The Texas Supreme Court will decide whether a payday lender waived the civil litigation arbitration agreements it had with its customers by filing criminal charges against them and landing some of the borrowers in jail.
Cash Biz provides payday loans. As is normal practice with payday loans, Cash Biz required borrowers to provide a post-dated check in the amount of the loan plus the finance charge. If a borrower defaulted, Cash Biz deposited the post-dated check to satisfy the loan.
As part of the process for obtaining a loan, borrowers signed a written agreement containing an arbitration provision in which they agreed to give up their right to go to court over any dispute involving the loan and prevented the arbitrator from hearing class arbitration cases.
The plaintiffs in the case obtained loans from Cash Biz and subsequently defaulted on their repayment obligations. Cash Biz attempted to deposit their posted-dated checks but the checks were declined for insufficient funds.
Cash Biz later filed bad check criminal charges against the borrowers. The criminal charges were eventually dismissed against some of the borrowers but several were arrested and detained and were assessed jail time as punishment.
The plaintiffs filed a class action case against Cash Biz in a Texas state court and alleged the payday lender wrongfully used the criminal justice system to collect the payday loans in violation of the Texas Finance Code, malicious prosecution and fraud among other things.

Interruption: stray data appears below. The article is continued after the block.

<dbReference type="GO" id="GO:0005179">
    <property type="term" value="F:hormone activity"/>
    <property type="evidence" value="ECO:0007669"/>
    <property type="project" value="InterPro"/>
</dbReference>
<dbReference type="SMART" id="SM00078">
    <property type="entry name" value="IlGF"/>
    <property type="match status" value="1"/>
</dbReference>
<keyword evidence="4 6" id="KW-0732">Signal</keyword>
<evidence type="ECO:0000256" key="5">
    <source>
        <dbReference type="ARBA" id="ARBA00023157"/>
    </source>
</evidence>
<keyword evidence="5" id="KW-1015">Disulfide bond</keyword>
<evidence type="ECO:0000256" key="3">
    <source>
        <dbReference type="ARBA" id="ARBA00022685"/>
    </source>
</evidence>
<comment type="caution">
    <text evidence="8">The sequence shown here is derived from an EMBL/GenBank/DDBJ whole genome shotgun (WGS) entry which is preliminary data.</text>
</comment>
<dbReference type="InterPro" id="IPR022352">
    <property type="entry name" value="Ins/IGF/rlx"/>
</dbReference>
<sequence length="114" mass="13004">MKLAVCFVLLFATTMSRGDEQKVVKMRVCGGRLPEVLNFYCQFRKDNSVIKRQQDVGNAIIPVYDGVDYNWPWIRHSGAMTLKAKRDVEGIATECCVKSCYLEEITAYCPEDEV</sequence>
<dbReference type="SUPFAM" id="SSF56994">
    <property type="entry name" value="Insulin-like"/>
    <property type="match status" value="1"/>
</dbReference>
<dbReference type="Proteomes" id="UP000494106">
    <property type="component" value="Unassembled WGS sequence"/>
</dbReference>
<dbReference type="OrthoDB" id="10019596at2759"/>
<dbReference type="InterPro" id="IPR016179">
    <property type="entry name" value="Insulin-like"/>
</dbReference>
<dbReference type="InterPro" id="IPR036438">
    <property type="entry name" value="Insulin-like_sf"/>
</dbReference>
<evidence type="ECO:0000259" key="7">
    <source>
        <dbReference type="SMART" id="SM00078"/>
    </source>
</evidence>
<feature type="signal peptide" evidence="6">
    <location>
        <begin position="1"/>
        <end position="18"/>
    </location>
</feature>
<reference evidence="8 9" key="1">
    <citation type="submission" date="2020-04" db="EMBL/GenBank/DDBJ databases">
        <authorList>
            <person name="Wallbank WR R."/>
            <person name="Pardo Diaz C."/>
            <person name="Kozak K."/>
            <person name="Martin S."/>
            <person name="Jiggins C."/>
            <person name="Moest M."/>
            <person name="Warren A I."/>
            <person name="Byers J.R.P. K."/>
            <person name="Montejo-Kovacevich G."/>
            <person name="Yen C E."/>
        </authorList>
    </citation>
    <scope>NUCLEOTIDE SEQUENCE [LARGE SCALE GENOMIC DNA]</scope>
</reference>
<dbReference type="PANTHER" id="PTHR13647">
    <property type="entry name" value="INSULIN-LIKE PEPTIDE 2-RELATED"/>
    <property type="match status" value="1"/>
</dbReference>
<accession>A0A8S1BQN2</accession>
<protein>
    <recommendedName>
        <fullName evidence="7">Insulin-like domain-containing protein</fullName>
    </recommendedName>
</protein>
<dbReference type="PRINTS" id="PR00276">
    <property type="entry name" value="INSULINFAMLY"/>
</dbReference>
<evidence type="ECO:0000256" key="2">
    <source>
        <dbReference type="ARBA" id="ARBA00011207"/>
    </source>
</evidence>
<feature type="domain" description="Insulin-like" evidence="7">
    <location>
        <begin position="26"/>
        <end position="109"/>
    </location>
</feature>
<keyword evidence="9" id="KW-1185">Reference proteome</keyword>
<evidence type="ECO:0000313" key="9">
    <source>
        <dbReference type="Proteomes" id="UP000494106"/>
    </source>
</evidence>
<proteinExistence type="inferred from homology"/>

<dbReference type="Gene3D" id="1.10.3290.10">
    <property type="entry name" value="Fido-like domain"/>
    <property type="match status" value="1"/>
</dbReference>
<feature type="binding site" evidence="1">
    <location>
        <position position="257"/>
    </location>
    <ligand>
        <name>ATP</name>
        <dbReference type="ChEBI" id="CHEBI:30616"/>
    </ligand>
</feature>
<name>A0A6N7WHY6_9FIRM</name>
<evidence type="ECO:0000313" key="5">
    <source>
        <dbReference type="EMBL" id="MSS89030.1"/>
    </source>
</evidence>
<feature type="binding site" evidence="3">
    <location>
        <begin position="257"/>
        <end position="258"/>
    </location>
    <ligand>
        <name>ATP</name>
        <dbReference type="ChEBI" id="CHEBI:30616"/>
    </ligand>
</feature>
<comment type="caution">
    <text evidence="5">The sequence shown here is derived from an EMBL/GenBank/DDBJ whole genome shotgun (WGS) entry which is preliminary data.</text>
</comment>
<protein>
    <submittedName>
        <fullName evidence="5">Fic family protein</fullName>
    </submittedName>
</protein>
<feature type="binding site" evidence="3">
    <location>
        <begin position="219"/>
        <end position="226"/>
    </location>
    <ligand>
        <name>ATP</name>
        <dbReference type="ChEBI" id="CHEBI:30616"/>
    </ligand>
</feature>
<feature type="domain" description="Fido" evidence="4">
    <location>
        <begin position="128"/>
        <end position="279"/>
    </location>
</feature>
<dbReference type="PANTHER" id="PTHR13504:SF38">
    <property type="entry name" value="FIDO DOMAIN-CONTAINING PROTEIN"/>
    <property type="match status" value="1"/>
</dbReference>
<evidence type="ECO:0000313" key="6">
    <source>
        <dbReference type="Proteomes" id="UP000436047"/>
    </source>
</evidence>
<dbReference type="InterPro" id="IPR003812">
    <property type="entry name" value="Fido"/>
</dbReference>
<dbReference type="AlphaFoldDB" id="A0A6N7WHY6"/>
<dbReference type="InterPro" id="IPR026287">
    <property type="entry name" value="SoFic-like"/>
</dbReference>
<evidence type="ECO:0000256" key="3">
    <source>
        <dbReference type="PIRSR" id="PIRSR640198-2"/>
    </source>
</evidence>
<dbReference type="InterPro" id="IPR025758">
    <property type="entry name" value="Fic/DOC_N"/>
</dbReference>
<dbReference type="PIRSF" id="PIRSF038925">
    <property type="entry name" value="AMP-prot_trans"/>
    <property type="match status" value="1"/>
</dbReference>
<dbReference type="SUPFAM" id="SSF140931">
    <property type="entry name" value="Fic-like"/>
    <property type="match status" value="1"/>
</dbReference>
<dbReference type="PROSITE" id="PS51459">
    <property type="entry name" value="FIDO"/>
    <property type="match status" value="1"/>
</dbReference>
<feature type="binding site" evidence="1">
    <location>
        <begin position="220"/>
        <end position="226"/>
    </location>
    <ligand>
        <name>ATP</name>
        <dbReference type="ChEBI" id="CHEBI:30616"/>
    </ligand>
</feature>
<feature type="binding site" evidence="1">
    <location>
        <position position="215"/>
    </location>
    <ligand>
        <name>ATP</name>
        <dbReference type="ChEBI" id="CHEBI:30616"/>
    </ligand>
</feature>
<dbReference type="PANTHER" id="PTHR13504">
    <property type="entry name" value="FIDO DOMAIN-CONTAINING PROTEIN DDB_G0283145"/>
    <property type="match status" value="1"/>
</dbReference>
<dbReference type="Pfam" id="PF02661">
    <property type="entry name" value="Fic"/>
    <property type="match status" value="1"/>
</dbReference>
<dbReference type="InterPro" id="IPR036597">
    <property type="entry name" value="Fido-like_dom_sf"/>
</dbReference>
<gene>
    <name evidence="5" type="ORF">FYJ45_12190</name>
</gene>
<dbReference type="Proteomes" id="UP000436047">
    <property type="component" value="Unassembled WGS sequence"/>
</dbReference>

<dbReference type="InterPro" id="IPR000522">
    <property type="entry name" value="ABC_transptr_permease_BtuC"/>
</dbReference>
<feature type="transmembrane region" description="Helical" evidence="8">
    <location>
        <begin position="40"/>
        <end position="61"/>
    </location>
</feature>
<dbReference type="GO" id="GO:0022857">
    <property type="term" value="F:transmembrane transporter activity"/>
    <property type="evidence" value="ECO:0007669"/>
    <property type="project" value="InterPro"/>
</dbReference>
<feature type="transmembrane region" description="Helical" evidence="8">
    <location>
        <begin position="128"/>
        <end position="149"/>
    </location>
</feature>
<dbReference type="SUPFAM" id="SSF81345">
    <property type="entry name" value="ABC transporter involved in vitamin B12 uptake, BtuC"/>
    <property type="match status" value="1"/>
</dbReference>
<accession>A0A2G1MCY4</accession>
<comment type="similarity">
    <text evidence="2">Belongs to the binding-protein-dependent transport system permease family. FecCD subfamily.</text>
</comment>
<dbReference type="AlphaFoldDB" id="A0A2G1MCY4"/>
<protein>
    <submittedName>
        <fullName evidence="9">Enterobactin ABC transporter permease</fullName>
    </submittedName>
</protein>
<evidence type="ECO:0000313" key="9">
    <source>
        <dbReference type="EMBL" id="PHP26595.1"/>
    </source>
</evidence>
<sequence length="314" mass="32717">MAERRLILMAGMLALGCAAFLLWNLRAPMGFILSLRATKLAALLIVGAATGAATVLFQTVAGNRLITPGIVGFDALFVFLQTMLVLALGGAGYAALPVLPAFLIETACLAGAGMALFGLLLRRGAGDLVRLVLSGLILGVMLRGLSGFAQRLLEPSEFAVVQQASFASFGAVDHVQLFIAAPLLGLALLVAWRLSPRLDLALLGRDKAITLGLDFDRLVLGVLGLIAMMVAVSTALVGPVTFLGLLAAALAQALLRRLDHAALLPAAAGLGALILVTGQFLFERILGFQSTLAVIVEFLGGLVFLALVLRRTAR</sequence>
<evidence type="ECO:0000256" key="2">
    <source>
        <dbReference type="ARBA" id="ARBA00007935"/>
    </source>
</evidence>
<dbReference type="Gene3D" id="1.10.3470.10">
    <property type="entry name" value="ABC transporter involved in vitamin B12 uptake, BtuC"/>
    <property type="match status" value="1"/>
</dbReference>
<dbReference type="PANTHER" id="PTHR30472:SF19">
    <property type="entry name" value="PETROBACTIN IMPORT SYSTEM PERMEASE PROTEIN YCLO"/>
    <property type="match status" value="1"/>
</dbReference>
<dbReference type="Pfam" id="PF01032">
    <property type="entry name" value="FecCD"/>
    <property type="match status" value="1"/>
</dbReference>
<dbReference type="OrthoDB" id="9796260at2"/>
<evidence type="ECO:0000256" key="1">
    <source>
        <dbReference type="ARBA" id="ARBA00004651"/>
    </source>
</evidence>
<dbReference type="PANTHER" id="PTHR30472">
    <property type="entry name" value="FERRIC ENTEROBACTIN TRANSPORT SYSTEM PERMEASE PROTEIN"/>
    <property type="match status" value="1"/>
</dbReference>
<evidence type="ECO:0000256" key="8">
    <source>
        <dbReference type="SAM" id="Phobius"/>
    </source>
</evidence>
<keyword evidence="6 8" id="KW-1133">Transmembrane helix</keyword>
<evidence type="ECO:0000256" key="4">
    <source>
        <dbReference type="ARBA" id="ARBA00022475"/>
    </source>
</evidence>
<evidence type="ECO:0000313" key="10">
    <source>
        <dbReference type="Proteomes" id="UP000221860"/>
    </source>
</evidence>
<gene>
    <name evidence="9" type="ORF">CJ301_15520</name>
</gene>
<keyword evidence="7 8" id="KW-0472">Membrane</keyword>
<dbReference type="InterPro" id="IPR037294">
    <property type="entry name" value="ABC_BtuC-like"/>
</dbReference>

Cash Biz responded by filing a motion to compel arbitration under the contracts they had with the plaintiff borrowers in order to remove the case from state court.
The trial court denied Cash Biz’s motion to compel arbitration after concluding the lender had waived its right to arbitration by filing criminal charges against the plaintiffs and participating in criminal trails to collect from them.
But on appeal, the court reversed the trial court’s decision, reasoning that because the plaintiffs’ actions fell within the scope of the arbitration agreement and that Cash Biz’s filing a criminal complaint was not an act that substantially invoked the judicial process.
“Cash Biz’s filing of a criminal complaint does not rise to the extent of active engagement in litigation that Texas courts have consistently held to be specific and deliberate actions inconsistent with a right to arbitrate or that display an intent to resolve a dispute through litigation,” wrote Justice Jason Pulliam.
The plaintiffs appealed the decision to the high court, arguing Cash Biz knew that using criminal laws to pursue debts is illegal and ignored their own arbitration clauses by filing criminal charges against its borrowers.
“Allowing payday loan companies to ignore their own arbitration clauses and file criminal charges against their customers conflicts with the Texas Constitution, the FAA, and the laws of this state,” the plaintiffs argued in their petition for review in the case.
And on June 23, the high court granted the case for review.
In its response to the plaintiff’s petition, Cash Biz noted that the payday lending business model has been the focus of recent public criticism and that attention brought to its case by the plaintiffs and consumer advocate amici have reinforced that negative image.
But Cash Biz argues that the Fourth Court’s decision should be upheld because it is consistent with both federal and Texas law in enforcing arbitration and waiver of class action provisions.